The company will also provide the electricity needed to run them. It had onshore and offshore wind farms with total capacity of 3.6 GW and 7.2 GW, respectively, in various stages of construction or development in 2020.

Vattenfall proposes to operate the vehicle charging and filling stations so that businesses can avoid investments in the costly kit. "Our 'Power-as-a-Service' model makes those solutions far more accessible, removing the risk and significant capital investment," Vattenfall Network Solutions Director of Heavy Transport Maria Lindberg said in the statement.

While Vattenfall operates more than 22,000 EV charging points in Sweden, the Netherlands, Germany, and Norway, the UK would be the first country to host its hydrogen filling station concept, a spokesperson told IHS Markit.

The timing is prescient as EV sales are currently revving up in Europe, capturing a 10% share of the new-vehicle market in 2020, according to the International Energy Agency.

Vattenfall's proposed business model could supply electricity both for producing hydrogen for vehicles and EV charging through renewable energy through power purchase agreements (PPAs).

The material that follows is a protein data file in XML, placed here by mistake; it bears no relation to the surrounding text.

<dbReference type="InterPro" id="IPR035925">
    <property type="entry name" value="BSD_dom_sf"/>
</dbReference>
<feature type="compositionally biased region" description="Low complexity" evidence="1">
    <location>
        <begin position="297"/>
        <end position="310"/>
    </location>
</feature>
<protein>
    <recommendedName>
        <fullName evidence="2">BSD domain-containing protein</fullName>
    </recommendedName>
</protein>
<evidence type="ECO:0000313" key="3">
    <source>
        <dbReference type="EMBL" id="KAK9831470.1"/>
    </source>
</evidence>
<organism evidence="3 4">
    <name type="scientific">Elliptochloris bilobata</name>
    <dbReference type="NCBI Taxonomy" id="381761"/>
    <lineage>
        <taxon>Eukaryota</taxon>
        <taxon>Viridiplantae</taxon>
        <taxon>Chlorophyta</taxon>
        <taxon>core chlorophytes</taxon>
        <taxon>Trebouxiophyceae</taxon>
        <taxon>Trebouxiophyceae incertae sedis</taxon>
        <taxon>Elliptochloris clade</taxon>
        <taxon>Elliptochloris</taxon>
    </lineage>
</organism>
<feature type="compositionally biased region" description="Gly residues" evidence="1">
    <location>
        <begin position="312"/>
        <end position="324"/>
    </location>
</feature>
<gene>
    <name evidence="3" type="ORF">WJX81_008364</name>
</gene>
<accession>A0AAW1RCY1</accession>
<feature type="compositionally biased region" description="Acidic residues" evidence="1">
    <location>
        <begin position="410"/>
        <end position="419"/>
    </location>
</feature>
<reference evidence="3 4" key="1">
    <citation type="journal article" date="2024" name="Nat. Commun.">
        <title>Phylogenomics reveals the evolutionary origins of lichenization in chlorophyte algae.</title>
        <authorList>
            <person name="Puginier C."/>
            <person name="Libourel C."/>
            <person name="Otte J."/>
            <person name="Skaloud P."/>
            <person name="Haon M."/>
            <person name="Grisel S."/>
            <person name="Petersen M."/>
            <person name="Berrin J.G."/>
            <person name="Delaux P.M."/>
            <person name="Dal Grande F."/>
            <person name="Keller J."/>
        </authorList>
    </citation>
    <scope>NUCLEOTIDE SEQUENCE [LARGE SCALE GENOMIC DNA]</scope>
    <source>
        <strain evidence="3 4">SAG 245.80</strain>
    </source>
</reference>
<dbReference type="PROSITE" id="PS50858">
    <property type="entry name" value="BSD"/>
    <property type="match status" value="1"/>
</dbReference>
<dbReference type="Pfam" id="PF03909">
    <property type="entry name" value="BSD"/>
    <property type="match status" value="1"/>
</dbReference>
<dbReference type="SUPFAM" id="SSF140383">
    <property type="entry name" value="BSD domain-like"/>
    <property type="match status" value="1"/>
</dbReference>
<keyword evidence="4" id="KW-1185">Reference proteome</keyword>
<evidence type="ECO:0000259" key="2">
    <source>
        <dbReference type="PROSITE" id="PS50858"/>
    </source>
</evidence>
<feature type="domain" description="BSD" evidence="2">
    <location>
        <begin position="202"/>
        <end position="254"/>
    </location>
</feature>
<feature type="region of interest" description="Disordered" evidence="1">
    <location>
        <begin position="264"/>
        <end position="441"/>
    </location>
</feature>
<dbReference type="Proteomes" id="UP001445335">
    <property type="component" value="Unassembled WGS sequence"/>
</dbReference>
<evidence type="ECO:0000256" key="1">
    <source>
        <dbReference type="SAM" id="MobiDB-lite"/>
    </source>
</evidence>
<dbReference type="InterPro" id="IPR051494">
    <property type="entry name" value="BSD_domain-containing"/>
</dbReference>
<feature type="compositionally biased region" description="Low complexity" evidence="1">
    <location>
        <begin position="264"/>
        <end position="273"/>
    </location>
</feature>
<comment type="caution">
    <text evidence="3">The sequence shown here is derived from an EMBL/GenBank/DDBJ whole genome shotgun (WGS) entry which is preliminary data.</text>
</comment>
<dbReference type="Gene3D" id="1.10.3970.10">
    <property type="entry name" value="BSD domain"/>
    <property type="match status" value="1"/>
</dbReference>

The generator is a provider of renewable PPA contracts, notably supplying Microsoft data centers with power from Dutch wind farms. In all, it has 41 wind power facilities either under development or in operation in the UK, the Netherlands, Sweden, Germany, and Denmark.

That growing fleet of wind farms includes its Kriegers Flak facility, which could reach up to 640 MW of capacity and recently obtained a permit for construction in Baltic Sea waters off the coast of Sweden.

Vattenfall is also involved in a project that will produce green hydrogen directly from wind power by 2035, involving 10 GW of Dutch wind power and offshore electrolysis plants. The AquaVentus project was launched last year by some of the major players in Europe's offshore wind sector such as RWE, Mitsubishi Heavy Industries (MHI), Vestas, Parkwind, Siemens Gamesa, and Northland Power as well as Shell.

Vattenfall's other hydrogen moves

As an operator of 10 gas-fired power plants in Germany and the Netherlands, Vattenfall is also exploring hydrogen to meet power plant feedstock demand.

Its Dutch subsidiary Nuon plans to use hydrogen to replace natural gas in one of the three units at its gas-fired power plant in Groningen by 2023.

The utility also has a foot in the door in the industrial use of hydrogen. It started building a rock cavern storage facility for green hydrogen to be used by Swedish steel producer SSAB in April, it said in a statement. SSAB is currently trialing the use of hydrogen in its processes in order to decarbonize its steel production.

In another industrial venture, Hamburg Green Hydrogen Hub, Vattenfall and partners including Shell, MHI, and district heating utility Wärme Hamburg will produce green hydrogen from wind and solar, according to the utility. That project, based at Vattenfall's Moorburg power plant site in Hamburg, may also supply steel giant ArcelorMittal's Hamburg complex.

Posted 05 May 2021 by Cristina Brooks, Senior Journalist, Climate & Sustainability, IHS Markit